[Jul 31-Aug 6’23] The Adaptation issue #1
Heat deaths doubled since 90s, clean air centers launched, recycling bias and a guy with a drone taking on the coal industry.
Welcome to this week’s edition of The Weekly Climate 🎉
With this many articles on adaptation I almost feel like I should change the focus of this newsletter to adaptation 😬. Once again, flooding and heat really occupied a lot of news this week.
‼️News you can’t miss
Here’s one important scary/bad (🙀), good (😻), interesting (😼) and fossil (💩) news item.
👩⚕️ Status: Climate & Science
Let’s look at how we’re doing this week!
[#wildire] — Scientists at the Department of Energy’s Oak Ridge National Laboratory are studying the risks and impacts of wildfires, including the effects on the carbon cycle and biodiversity. Their work includes developing a framework for forest-thinning practices, studying the effects of repeated wildfires on the carbon cycle, and refining large-scale simulations of the Earth’s climate to better represent different forms of carbon resulting from wildfires. The scientists have also launched a Fire Community Database Network to encourage scientists and land managers to submit environmental data on burned areas to a central repository.
📰 The 7 Grand Challenges
Clean electricity is the one do-or-die challenge we must solve.
[#NZhydro] — Record rainfall in New Zealand has helped to push renewable energy use to the country's highest level in decades, resulting in a decline in national greenhouse gas emissions. However, climate scientists have cautioned against placing too much optimism in the decrease driven by hydropower, given the sector's dependence on high volumes of rain that may reverse with dry conditions borne by the El Niño pattern forecast for summer 2023. The government has a 2050 target to reach net zero for long-lived greenhouse gas emissions and a reduction in biogenic methane emissions, and has established a number of climate change initiatives to support this goal.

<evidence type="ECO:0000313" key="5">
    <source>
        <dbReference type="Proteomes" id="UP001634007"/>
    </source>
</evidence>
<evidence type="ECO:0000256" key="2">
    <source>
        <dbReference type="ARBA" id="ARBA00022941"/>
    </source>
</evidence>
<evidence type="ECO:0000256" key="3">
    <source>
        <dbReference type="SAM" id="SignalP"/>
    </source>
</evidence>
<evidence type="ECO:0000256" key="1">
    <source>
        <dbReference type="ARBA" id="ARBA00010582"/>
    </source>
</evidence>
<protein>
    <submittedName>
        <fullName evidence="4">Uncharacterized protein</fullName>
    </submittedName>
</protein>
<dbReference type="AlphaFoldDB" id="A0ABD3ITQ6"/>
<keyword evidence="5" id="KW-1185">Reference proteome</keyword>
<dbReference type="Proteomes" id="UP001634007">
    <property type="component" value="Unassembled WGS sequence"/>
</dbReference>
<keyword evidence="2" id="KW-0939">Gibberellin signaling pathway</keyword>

[#USwind] — A new report by the University of California, Berkeley shows that the US has the potential to generate up to a quarter of its electricity from offshore wind by 2050, which could help meet global climate goals. However, the US currently has very little offshore wind capacity installed, and the industry is facing political and financial challenges. To meet demand and hit climate goals, the US needs to add 27 GW of offshore wind and 85 GW of land-based wind and solar each year between 2035 and 2050.
🏘 Reduce impact of urban and rural areas
Lowering the impact of urban and rural areas.
[#recycling] — A new study published in Nature Sustainability suggests that the emphasis on recycling has distracted us from better options for preventing waste. The study revealed widespread confusion about the relative usefulness of recycling, with many people not knowing how to recycle correctly. Recycling is a useful tool, but its usefulness has been blown out of proportion, and we need to be more intentional with the goods we consume and the actions we take, while also putting that onus back on the producers.
[#USbulbban] — New energy efficiency rules in the United States require light bulbs to meet a minimum standard of producing 45 lumens per watt, effectively banning most incandescent bulbs. LED lights, which have already transformed America’s energy landscape, will take their place. The Department of Energy expects Americans to collectively save nearly $3 billion a year on their utility bills, and the rules will also cut carbon dioxide emissions by 222 million metric tons over the next three decades. The shift from traditional incandescent bulbs to LED lights brings to a close a political debate that once was a Republican rallying point.